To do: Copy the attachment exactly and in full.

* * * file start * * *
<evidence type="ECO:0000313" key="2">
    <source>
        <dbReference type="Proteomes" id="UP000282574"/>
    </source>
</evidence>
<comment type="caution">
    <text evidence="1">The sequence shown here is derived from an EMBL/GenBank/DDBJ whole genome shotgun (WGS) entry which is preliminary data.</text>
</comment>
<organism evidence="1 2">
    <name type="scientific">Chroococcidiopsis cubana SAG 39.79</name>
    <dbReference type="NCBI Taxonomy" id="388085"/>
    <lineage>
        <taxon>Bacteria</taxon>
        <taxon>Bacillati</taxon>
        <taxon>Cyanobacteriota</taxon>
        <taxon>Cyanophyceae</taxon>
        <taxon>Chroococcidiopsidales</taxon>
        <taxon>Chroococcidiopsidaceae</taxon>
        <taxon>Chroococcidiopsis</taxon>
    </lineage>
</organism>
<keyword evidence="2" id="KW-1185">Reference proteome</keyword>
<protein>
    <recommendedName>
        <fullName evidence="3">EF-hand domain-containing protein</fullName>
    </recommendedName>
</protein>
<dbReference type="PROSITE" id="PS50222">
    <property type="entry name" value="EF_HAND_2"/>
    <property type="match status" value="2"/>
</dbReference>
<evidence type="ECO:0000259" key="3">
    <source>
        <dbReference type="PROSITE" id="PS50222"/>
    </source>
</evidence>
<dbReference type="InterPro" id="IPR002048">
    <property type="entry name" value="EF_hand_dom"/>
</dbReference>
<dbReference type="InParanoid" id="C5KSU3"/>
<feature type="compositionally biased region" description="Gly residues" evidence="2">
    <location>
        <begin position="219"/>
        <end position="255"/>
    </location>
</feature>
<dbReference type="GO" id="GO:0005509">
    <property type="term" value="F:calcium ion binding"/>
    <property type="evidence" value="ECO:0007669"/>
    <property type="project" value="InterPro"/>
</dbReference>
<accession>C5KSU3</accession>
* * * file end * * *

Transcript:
<evidence type="ECO:0000313" key="2">
    <source>
        <dbReference type="Proteomes" id="UP000282574"/>
    </source>
</evidence>
<comment type="caution">
    <text evidence="1">The sequence shown here is derived from an EMBL/GenBank/DDBJ whole genome shotgun (WGS) entry which is preliminary data.</text>
</comment>
<organism evidence="1 2">
    <name type="scientific">Chroococcidiopsis cubana SAG 39.79</name>
    <dbReference type="NCBI Taxonomy" id="388085"/>
    <lineage>
        <taxon>Bacteria</taxon>
        <taxon>Bacillati</taxon>
        <taxon>Cyanobacteriota</taxon>
        <taxon>Cyanophyceae</taxon>
        <taxon>Chroococcidiopsidales</taxon>
        <taxon>Chroococcidiopsidaceae</taxon>
        <taxon>Chroococcidiopsis</taxon>
    </lineage>
</organism>
<keyword evidence="2" id="KW-1185">Reference proteome</keyword>
<protein>
    <recommendedName>
        <fullName evidence="3">EF-hand domain-containing protein</fullName>
    </recommendedName>
</protein>
<dbReference type="PROSITE" id="PS50222">
    <property type="entry name" value="EF_HAND_2"/>
    <property type="match status" value="2"/>
</dbReference>
<evidence type="ECO:0000259" key="3">
    <source>
        <dbReference type="PROSITE" id="PS50222"/>
    </source>
</evidence>
<dbReference type="InterPro" id="IPR002048">
    <property type="entry name" value="EF_hand_dom"/>
</dbReference>
<dbReference type="InParanoid" id="C5KSU3"/>
<feature type="compositionally biased region" description="Gly residues" evidence="2">
    <location>
        <begin position="219"/>
        <end position="255"/>
    </location>
</feature>
<dbReference type="GO" id="GO:0005509">
    <property type="term" value="F:calcium ion binding"/>
    <property type="evidence" value="ECO:0007669"/>
    <property type="project" value="InterPro"/>
</dbReference>
<accession>C5KSU3</accession>